a family. The work of the archways keystone is constant
and may go unnoticed until it disappear or collapses
if those keystone values and strengths are not passed
along, the family crumbles. Integrity does matter,
most especially with the family - the cornerstone
of civilization. Don't simply tell them how important
values are, show them - soon.
published in Jim
Bracher's Integrity Matters newspaper column on April
raises ethical questions"
I read with interest that the authorities have filed two murder charges against
Scott Peterson, to include the death of his unborn son. How on earth can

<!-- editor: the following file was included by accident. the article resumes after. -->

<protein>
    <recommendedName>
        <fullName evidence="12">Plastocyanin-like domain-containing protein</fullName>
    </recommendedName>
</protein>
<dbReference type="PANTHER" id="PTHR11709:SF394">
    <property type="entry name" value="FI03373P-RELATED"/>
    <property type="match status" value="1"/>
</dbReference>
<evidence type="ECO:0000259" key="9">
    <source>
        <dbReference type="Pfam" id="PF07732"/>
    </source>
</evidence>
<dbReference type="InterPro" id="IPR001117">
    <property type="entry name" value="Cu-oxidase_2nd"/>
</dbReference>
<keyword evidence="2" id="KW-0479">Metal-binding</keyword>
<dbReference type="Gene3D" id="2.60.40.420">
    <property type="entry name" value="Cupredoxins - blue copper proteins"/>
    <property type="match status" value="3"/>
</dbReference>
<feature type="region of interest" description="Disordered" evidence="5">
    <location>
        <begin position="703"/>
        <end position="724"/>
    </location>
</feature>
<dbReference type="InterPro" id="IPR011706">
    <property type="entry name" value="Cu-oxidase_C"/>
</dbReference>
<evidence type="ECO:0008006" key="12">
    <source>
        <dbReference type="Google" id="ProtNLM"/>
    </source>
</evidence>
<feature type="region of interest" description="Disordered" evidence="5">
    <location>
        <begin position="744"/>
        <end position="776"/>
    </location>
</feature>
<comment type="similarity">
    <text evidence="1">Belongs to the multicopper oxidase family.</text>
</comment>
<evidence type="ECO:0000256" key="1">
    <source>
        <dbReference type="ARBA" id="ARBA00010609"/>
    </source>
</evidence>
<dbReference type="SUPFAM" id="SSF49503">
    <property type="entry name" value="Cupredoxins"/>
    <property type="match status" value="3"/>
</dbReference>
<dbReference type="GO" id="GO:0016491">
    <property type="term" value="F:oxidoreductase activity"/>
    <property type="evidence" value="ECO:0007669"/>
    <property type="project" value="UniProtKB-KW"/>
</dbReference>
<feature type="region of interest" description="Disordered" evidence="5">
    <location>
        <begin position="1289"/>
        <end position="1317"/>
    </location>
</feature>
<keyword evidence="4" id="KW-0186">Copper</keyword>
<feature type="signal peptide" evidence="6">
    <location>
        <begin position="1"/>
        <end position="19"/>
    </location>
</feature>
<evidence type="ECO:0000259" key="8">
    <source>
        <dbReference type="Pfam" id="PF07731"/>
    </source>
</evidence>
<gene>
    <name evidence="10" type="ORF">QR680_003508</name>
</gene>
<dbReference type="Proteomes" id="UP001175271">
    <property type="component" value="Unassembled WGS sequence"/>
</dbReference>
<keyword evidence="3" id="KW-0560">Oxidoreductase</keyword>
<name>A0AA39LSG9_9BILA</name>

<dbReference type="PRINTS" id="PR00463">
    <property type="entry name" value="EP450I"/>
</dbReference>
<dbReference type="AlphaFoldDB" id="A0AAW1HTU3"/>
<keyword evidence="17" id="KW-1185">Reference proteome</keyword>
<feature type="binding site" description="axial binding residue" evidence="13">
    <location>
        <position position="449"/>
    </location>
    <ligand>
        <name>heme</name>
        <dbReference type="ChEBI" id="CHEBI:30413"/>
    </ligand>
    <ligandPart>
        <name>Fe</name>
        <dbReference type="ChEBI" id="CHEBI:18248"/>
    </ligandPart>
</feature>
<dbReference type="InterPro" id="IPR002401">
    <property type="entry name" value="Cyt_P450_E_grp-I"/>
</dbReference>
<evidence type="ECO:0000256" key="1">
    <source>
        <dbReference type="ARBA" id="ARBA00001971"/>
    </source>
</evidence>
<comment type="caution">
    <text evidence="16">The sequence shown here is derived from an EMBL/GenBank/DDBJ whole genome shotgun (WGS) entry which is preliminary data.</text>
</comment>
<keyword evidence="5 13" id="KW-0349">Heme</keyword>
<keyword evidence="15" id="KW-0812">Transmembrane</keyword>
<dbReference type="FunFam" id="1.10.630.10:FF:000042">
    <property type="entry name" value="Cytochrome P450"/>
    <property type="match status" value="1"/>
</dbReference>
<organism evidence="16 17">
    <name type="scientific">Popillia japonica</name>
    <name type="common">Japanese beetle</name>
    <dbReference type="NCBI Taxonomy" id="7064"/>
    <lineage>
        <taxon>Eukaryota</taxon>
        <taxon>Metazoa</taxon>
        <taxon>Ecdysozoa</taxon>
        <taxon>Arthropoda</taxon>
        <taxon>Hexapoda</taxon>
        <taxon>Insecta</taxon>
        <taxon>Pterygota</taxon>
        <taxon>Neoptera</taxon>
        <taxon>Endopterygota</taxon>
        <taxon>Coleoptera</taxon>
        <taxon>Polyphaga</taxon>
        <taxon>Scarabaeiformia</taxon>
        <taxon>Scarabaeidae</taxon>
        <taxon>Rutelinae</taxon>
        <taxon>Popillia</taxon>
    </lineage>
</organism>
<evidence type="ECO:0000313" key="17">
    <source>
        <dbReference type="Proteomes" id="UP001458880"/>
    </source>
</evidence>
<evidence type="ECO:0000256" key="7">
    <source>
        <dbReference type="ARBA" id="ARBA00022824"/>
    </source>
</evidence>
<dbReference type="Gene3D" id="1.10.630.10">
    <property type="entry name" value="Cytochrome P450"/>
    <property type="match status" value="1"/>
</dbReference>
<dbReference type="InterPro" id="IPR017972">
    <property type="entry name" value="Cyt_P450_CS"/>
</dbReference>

the authorities approve abortion, on the one hand, and charge Scott Peterson
with murder for the death of his unborn child? The death of an unborn child
is not the death of a person, if abortion is legal! If it is the death of
a person (a murder, i.e.), then abortion is murder. Without taking a stand
on abortion--a separate issue--where is the integrity in our legal system?
Dear Student of Legal Behavior
and juries are now responsible for the next steps
in the resolution of those issues related to the
death of Ms. Laci Peterson and what has been assumed
as the death of her unborn son. Your observations
are thought provoking. The legal system is charging
Mr. Scott Peterson (the husband of one victim, and
father of the other, unborn victim), with two counts
profile events that gather the attention of the media
can sometimes seem to be on a course (collision or
otherwise) that defies explanation. National news
stories have now captured the interest of millions